Mildred Howard – Gold Dust, The Other Side of the Coin
Dimensions: 36 x 28 x 2″ framed / 29 x 21″ approx. unframed
Medium: pigmented inkjet and acrylic on Awagami Japanese paper
Edition: va 10
Fairbank’s Gold Dust washing products was first introduced to the American consumer in 1889 featuring its iconic trademarked logo – the Gold Dust Twins – with “Let the Twins Do Your Work” as the product’s long-lasting slogan. The twins were clearly of African decent and serves as a zeitgeist of 19th century household racial stereotype.
Mildred Howard is an artist, activist, teacher, mother and grandmother, born and raised in the Bay Area. Known for her sculptural installations and mixed-media assemblage work, Howard has been the recipient of numerous awards, including the Adeline Kent Award from the San Francisco Art Institute, the Joan Mitchell Foundation and a fellowship from the California Arts Council.
In 2011, the city of Berkeley honored Howard by declaring March 29, 2011 to be Mildred Howard Day. As San Francisco Chronicle writer Leah Garchik explains: Howard, a San Francisco-born artist whose work is at the Oakland Museum of California, the de Young, SFMOMA, the San Jose Museum of Art and elsewhere, has founded educational programs, managed an art and communities program at the Exploratorium, and was executive director of the Edible Schoolyard. She’s been involved with nearly every university and art institution in the Bay Area and has also worked in Alameda County Juvenile Hall and in various Bay Area jails.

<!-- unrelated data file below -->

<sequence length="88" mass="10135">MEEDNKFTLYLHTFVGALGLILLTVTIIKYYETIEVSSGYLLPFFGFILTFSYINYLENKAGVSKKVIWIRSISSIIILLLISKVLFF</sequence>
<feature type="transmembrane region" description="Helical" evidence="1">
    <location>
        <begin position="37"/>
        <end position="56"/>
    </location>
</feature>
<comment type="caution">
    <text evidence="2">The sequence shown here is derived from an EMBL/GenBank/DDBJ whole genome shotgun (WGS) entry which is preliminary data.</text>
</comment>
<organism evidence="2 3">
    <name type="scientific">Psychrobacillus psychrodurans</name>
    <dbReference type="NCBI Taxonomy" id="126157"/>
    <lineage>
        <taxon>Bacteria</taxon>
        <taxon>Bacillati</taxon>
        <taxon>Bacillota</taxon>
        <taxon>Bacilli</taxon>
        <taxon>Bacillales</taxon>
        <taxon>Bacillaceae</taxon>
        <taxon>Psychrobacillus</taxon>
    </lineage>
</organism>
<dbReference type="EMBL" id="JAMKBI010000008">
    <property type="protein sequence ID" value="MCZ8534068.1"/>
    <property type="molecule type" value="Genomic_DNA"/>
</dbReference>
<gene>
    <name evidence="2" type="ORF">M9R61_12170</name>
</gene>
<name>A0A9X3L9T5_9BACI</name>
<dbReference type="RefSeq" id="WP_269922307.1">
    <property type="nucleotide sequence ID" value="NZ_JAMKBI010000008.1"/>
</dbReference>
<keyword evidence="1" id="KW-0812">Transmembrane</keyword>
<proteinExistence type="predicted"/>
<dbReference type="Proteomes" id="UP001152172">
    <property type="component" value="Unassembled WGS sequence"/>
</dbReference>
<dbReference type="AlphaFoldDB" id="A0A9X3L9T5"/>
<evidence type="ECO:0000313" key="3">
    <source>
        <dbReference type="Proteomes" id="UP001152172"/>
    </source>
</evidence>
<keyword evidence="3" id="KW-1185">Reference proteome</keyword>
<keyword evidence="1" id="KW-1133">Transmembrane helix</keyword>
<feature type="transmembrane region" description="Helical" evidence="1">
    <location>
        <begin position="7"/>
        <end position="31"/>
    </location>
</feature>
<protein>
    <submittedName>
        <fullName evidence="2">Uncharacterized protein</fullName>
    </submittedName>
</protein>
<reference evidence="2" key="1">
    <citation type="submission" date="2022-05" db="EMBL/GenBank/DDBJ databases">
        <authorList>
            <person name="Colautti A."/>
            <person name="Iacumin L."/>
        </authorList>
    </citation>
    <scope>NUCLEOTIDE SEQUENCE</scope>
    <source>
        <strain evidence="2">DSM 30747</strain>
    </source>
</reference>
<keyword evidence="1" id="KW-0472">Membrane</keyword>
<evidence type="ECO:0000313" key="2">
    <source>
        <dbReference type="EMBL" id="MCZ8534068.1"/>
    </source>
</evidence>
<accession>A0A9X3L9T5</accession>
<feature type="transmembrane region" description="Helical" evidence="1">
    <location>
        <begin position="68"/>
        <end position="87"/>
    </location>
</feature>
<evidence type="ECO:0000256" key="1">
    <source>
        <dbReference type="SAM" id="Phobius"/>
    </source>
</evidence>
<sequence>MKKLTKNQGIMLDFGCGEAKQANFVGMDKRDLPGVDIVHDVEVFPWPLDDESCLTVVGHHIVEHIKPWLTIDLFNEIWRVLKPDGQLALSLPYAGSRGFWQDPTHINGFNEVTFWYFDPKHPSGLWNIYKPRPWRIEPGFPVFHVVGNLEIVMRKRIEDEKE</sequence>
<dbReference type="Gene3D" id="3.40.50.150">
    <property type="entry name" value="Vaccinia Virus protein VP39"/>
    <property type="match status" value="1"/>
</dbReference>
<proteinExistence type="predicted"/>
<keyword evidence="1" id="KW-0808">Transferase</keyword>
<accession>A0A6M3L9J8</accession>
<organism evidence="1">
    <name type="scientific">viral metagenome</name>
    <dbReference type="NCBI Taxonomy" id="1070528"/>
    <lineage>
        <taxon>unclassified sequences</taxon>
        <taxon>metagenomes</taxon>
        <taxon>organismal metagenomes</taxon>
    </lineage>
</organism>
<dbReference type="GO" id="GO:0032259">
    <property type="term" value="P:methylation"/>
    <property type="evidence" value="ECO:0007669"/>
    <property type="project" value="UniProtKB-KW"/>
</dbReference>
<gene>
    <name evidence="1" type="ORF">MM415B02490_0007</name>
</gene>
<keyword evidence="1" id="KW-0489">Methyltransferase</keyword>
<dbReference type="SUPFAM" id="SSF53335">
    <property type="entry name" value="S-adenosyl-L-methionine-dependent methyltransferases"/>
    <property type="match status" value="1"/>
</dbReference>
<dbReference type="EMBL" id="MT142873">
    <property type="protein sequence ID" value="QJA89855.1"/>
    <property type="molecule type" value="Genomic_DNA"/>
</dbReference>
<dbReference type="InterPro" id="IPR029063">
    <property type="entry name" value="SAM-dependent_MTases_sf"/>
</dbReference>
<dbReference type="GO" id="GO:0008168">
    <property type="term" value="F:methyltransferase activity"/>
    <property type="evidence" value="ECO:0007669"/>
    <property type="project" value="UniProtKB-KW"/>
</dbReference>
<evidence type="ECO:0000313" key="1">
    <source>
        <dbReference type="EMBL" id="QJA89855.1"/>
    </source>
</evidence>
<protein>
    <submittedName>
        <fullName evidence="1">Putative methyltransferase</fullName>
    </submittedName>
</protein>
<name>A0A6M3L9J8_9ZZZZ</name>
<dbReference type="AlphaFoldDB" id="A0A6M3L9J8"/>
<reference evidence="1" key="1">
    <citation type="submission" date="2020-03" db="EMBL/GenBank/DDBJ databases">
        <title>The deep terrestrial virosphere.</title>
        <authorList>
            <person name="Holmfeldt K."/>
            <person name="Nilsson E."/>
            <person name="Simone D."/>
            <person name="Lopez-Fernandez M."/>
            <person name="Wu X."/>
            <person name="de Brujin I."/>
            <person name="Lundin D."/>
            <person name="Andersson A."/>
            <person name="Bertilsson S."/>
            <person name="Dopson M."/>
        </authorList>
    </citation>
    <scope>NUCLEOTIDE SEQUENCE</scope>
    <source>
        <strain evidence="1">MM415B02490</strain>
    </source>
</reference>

Howard has lived in Berkeley since 1949 and has lived a uniquely engaged life; as a teenager, she shook hands with John F. Kennedy and had lunch with Fannie Lou Hamer, and recalls seeing Muhammad Ali shadowboxing his way down Adeline one morning in the early 1970s. She was a member of SNCC and CORE, protested segregation in Berkeley schools, and continues to work with youth and emerging artists both in the Bay Area and internationally.
Her 2014 “Gold Dust, The Other Side of the Coin,” pigmented inkjet and acrylic on Japanese paper, serves as commentary on an old laundry detergent brand known for its racist logo depicting two Black children. Howard turned the figures into mirror images of herself and transformed the coins in the logo into tributes to such figures as Martin Luther King Jr. and Booker T. Washington.